Quote of the day:
“The man of genius inspires us with a boundless confidence in our own powers.” — Ralph Waldo Emerson
At one time Andrew Carnegie was the wealthiest man in America. He came from his native Scotland. When he was a small boy, he did a variety of odd jobs, and eventually ended up as the largest steel manufacturer in the United States (U.S. Steel). At one time he had forty-three millionaires working for him. In those days a millionaire was a rare person; conservatively speaking, a million dollars in those days would be equivalent to at least twenty million dollars today.
One day, a reporter asked Carnegie how it was that he had hired forty-three millionaires. Carnegie responded that the men had not been millionaires when they started working for him, but had become millionaires only as a result.
The reporter’s next question was, “Well, how did you develop these men to become so valuable to you that you paid them that much money?” Carnegie replied that people are developed the same way gold is mined. When gold is mined, several tons of dirt and stone must be moved first to get an ounce of gold, but one doesn’t go into the mine looking for dirt-one goes in looking for gold.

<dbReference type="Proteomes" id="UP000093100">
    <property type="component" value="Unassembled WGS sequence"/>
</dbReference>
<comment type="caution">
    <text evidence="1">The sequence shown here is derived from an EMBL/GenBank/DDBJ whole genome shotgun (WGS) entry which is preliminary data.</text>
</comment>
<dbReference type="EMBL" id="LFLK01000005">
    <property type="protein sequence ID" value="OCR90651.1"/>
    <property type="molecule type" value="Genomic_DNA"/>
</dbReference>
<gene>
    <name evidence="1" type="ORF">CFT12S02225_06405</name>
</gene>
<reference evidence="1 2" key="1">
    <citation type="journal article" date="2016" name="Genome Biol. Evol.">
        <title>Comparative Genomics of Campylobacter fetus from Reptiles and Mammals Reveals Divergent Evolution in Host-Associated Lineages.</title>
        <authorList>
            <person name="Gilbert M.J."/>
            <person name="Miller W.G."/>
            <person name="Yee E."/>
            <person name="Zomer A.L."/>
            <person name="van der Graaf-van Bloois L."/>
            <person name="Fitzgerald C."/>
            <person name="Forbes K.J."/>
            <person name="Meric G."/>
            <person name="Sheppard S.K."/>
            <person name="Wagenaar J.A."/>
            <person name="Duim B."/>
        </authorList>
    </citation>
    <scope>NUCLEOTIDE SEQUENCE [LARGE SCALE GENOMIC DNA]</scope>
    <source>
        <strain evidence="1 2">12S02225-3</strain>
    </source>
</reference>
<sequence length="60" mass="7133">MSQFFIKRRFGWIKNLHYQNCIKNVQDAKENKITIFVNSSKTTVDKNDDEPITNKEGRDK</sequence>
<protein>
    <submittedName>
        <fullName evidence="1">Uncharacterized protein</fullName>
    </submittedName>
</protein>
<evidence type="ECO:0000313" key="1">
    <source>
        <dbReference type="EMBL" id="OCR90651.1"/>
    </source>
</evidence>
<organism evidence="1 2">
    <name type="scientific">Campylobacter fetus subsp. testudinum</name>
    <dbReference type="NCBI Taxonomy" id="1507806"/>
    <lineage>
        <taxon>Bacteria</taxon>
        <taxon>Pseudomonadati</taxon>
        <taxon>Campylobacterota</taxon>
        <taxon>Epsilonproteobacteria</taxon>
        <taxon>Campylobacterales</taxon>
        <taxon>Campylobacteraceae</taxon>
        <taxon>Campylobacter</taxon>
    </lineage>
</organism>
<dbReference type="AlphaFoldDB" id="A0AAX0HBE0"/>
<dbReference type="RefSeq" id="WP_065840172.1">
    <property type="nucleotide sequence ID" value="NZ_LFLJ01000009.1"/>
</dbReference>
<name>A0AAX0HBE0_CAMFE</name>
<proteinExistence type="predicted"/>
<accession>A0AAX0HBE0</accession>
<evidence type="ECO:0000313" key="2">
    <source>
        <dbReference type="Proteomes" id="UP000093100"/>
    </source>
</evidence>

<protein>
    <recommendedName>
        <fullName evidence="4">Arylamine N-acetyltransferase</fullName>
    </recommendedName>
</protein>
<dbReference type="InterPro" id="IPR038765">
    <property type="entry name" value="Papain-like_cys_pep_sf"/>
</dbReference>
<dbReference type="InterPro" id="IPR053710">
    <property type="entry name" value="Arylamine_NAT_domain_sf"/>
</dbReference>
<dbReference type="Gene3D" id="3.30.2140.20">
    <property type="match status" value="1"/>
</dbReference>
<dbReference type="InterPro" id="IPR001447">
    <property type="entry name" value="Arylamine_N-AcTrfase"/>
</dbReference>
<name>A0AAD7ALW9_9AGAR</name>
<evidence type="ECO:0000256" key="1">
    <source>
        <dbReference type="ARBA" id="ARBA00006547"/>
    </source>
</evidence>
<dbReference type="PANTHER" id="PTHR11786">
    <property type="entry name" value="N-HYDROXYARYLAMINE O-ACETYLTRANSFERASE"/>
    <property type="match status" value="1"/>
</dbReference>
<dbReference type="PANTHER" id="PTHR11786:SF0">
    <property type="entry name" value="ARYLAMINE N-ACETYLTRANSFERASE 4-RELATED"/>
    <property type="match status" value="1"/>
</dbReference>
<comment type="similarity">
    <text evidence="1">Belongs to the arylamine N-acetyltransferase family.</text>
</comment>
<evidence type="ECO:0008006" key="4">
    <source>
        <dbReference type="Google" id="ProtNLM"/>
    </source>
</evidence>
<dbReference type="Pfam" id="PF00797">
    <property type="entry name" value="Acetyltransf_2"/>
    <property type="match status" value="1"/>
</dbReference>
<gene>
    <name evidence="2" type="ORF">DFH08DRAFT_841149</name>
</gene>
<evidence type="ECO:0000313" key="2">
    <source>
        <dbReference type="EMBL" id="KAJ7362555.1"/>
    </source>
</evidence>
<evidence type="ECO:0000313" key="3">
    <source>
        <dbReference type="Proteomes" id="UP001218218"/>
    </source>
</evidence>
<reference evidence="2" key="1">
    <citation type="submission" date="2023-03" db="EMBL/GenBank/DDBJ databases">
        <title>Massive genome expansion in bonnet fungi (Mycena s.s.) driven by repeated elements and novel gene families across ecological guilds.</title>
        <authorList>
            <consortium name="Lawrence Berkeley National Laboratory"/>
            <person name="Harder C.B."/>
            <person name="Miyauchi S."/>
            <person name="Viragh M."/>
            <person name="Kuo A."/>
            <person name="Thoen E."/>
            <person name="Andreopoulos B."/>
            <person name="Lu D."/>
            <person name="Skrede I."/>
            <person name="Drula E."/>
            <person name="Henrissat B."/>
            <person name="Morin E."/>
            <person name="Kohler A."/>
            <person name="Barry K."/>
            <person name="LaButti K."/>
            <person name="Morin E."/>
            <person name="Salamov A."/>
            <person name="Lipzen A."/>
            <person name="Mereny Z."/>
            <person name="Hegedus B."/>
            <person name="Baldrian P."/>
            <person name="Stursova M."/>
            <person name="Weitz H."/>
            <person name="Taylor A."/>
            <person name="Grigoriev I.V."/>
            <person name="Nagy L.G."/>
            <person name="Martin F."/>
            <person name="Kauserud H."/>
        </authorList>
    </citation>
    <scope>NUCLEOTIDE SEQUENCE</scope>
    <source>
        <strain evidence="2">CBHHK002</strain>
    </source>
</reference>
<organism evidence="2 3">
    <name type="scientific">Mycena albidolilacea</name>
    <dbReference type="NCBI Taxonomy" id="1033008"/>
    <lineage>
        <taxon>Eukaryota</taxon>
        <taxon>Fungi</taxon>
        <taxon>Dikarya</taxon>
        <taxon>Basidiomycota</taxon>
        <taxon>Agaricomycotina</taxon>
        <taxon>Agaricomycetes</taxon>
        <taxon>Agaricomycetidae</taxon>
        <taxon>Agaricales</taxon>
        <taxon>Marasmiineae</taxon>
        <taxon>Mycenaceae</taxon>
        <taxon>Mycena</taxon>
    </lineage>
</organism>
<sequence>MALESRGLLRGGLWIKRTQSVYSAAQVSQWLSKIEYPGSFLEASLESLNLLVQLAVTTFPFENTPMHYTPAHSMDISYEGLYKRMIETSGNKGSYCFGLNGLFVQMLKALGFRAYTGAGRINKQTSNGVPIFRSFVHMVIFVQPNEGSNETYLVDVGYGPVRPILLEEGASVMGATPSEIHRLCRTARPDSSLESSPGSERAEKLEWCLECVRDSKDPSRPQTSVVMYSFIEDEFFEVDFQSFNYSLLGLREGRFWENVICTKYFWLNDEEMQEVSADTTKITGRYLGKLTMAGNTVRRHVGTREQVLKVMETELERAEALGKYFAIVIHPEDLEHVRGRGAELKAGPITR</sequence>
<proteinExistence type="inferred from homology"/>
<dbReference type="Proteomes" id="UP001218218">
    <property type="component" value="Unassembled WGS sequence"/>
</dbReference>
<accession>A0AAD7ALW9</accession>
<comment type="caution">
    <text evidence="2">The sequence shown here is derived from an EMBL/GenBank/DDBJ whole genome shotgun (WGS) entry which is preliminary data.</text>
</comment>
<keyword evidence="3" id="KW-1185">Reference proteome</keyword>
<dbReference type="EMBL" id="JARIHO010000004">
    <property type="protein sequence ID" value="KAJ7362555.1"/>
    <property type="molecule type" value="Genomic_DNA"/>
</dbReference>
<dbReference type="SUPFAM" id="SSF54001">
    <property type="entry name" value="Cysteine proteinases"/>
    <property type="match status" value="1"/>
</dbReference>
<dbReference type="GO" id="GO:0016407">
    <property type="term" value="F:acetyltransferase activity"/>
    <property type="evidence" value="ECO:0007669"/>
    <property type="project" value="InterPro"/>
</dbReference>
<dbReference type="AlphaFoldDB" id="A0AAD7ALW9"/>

That’s exactly the way we should view people. Don’t look for the flaws and imperfections. Look for the gold, not the dirt; the good, not the bad. Look for the positive aspects of life. Like everything else, the more good qualities we look for in people, the more we are going to find.